Yonatan Gher
Full time peace, human rights, environmental, social and religious-pluralism activist
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Eli Yishai’s hatred is not just for my kids

The Yachad party's desperate campaign is loaded with homophobia and a list of other hatreds

Yesterday, a draft campaign ad by Eli Yishai’s Yachad party was revealed, reading “So that there won’t be a boy with a dad and a dad.” Yishai later stated this was an unapproved draft, but clearly the leak was intentional, to both get free PR while not completely standing behind the message (but not denouncing it either).

When I saw this ad, it truly angered me. What do you mean “so that there won’t be a boy with a dad and a dad”? There already are. Thousands with two moms, two dads, and many other family structures. I have two such kids of my own. Objectively cute ones too. Keepers. Are they to disappear if Yishai is elected? And by whom? We know how incitement translates into violence towards the LGBTQ community, from simple gay bashing that occurs all the time, to the Haredi man who stabbed the teenager Shira Banki to death in the Jerusalem Pride March. Aiming this hatred now towards our children is truly frightening. So now I not only need to worry when walking hand in hand down the street with my husband, but also when pushing a stroller?

So I set out to the nearby police station and filed a complaint against Yishai and his party for inciting violence against my kids. Whether or not anything will come of the complaint is yet to be seen, though I was assured at the station that they will investigate the claim thoroughly.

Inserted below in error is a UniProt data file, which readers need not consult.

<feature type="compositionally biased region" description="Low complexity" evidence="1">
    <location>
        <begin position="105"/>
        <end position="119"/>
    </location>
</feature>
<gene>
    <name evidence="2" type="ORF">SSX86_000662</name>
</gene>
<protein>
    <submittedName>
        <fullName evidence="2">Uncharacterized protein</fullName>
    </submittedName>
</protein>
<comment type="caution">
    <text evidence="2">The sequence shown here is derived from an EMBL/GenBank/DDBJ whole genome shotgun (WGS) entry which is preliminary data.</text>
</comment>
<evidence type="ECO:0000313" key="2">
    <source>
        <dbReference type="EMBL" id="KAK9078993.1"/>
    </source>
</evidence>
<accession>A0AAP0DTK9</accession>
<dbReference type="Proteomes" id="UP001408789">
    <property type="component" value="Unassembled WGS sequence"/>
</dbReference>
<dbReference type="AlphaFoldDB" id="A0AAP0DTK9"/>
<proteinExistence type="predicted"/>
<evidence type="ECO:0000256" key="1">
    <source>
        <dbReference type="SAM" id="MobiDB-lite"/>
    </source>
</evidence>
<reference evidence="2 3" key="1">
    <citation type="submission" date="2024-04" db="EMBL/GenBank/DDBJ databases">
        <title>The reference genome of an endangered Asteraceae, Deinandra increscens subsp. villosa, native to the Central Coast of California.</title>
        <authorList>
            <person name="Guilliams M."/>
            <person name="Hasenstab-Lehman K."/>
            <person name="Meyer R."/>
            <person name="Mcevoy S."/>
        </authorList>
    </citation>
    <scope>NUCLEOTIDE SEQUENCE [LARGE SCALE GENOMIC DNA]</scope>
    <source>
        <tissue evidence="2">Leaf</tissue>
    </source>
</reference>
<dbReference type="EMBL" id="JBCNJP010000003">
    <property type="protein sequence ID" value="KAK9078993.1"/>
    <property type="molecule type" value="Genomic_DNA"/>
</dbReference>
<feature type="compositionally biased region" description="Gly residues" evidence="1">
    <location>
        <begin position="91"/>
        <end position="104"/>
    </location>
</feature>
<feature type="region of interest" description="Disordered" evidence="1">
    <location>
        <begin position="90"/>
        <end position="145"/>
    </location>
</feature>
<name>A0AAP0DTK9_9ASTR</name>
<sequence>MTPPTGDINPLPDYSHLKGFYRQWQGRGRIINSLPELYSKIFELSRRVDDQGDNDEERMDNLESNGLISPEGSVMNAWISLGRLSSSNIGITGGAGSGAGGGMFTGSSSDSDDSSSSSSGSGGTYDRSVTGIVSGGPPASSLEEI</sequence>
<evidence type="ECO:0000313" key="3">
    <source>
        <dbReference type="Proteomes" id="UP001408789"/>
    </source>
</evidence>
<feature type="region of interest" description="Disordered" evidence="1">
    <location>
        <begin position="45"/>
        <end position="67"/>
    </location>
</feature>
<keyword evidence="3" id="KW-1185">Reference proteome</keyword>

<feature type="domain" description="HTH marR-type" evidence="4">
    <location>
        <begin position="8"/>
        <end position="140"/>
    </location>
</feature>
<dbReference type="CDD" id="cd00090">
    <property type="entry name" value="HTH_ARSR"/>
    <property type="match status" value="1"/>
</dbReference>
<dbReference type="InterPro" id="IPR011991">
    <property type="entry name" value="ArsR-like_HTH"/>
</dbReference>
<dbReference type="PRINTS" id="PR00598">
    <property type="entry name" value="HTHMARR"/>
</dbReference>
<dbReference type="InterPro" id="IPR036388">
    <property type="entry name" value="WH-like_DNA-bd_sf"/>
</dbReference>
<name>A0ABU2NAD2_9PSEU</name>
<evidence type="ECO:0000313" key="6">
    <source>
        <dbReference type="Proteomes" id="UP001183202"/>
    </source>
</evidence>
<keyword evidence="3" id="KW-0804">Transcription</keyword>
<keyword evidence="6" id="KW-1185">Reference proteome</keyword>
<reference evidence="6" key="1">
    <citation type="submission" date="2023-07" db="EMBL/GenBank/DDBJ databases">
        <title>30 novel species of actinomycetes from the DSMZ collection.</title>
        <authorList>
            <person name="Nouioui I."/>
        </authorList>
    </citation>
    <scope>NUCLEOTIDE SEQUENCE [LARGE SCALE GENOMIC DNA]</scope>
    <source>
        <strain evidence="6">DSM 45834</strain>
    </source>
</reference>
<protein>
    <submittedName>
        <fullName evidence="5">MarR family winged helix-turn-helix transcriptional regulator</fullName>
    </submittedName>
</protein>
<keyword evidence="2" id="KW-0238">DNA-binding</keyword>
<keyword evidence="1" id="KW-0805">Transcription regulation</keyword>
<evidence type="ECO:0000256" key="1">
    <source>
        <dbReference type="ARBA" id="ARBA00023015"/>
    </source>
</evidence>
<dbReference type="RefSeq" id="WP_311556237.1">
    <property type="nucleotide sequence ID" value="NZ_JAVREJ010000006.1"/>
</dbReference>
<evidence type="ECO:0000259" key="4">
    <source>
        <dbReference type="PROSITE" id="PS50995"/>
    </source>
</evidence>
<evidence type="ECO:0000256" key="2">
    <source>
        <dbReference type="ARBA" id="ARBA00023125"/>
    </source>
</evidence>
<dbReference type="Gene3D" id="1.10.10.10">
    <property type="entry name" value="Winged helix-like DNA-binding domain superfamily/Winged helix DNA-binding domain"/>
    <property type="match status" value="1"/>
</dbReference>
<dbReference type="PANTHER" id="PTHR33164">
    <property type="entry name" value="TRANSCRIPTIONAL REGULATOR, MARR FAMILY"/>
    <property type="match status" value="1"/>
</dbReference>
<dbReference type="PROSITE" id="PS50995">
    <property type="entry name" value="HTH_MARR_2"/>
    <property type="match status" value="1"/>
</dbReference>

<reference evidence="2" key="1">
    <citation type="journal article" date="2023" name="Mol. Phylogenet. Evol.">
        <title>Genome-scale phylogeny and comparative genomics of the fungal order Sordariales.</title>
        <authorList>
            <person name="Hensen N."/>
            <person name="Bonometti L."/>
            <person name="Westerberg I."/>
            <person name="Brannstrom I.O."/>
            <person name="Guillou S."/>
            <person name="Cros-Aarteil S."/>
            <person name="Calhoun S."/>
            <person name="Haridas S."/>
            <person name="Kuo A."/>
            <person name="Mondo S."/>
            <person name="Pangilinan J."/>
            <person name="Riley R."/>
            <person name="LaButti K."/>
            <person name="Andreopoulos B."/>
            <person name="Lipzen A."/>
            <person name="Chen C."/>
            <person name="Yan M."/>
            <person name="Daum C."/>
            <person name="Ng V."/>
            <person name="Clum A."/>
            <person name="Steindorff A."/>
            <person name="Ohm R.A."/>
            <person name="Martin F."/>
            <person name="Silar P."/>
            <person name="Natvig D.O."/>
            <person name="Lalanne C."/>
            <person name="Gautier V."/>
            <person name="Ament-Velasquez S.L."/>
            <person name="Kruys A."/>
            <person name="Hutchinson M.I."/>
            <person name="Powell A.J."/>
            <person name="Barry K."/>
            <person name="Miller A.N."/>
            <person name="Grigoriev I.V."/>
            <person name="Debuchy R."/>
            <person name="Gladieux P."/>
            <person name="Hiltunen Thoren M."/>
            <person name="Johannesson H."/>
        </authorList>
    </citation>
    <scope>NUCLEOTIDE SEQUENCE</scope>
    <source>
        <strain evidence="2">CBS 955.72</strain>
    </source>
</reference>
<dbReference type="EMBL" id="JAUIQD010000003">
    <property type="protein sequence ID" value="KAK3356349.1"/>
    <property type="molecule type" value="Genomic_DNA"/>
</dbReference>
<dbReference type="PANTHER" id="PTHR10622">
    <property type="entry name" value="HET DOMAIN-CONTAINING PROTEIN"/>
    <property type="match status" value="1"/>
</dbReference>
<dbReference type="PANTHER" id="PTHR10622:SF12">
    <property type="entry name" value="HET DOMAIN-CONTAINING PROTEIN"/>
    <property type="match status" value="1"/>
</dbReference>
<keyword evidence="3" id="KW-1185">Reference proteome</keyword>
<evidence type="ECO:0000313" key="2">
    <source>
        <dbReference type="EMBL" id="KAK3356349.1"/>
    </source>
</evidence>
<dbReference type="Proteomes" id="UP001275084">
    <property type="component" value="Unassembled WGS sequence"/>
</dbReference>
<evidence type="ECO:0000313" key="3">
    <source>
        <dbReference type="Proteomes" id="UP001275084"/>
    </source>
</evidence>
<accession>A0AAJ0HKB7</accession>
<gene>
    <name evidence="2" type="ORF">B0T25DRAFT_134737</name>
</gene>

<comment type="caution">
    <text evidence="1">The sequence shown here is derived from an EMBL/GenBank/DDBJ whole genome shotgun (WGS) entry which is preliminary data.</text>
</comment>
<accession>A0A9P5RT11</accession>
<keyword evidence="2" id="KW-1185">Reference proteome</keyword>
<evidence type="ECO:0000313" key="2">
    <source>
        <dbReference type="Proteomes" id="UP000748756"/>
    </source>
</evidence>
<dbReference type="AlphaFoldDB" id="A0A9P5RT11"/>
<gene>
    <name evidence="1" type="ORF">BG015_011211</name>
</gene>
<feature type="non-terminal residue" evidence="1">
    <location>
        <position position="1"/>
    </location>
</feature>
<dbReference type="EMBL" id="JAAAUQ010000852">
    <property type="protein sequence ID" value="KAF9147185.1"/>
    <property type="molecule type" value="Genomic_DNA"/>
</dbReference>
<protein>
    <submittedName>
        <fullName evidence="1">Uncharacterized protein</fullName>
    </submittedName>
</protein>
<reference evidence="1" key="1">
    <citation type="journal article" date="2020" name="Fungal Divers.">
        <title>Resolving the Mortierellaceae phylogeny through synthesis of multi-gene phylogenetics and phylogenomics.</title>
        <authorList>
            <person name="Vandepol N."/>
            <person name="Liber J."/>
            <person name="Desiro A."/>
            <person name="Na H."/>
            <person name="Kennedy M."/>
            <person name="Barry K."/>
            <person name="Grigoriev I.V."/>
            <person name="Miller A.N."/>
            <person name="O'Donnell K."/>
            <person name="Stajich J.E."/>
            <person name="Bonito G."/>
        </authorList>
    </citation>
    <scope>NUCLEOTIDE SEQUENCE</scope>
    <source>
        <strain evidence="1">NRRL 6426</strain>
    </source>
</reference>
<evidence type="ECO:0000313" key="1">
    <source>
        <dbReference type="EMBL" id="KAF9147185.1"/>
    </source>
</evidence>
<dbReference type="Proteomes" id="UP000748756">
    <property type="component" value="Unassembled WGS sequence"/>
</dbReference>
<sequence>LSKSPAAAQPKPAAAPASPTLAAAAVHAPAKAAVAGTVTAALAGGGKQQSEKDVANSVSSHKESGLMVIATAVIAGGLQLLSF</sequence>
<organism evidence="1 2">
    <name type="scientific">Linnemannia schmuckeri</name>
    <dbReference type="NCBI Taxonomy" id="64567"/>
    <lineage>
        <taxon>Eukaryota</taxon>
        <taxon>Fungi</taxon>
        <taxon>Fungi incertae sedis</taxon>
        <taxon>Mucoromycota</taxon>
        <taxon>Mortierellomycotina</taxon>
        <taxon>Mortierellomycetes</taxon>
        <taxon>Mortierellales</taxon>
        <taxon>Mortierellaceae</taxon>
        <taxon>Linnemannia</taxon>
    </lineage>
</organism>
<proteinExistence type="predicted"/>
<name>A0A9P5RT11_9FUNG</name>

Today Yachad’s campaign was launched. The one about my kid was not in it, but the extremism it stemmed from very much does. Each and every one of these campaign ads are hateful in a different kind of way, and all disguised as a fatherly concern for Jewish tradition.

Let’s look at some of them:

“So that our granddaughter won’t be married by a lawyer and a priest!”

My husband and I were wed by a lovely district court justice in Boise, Idaho, who also happened to be Jewish. This was far from the wedding I would have liked to have, in Israel, with our families and friends, and with our (non-Orthodox) Rabbi, Chuppa, cup and all. We can’t. Same sex couples can’t get married in Israel, nor can straight couples outside the Orthodox Rabbinate. So the reason I got married abroad is precisely because of laws that Yishai and like-minded politicians created.

“So that our children will know what Shabbat candles are!”

“So that our grandson knows what Kiddush is!”

While these two banners then refer to two different things: the Shabbat banner then says “in the past years there has been a dramatic increase in mixed-marriages and assimilation” (which at least in Israel, not that it matters, is a completely made-up fact), and the Kiddush banner then says “In the past two years hundreds of businesses and thousands of Jews were forced to work on Shabbat against their will (again, structured as if any kind of research has gone in to this).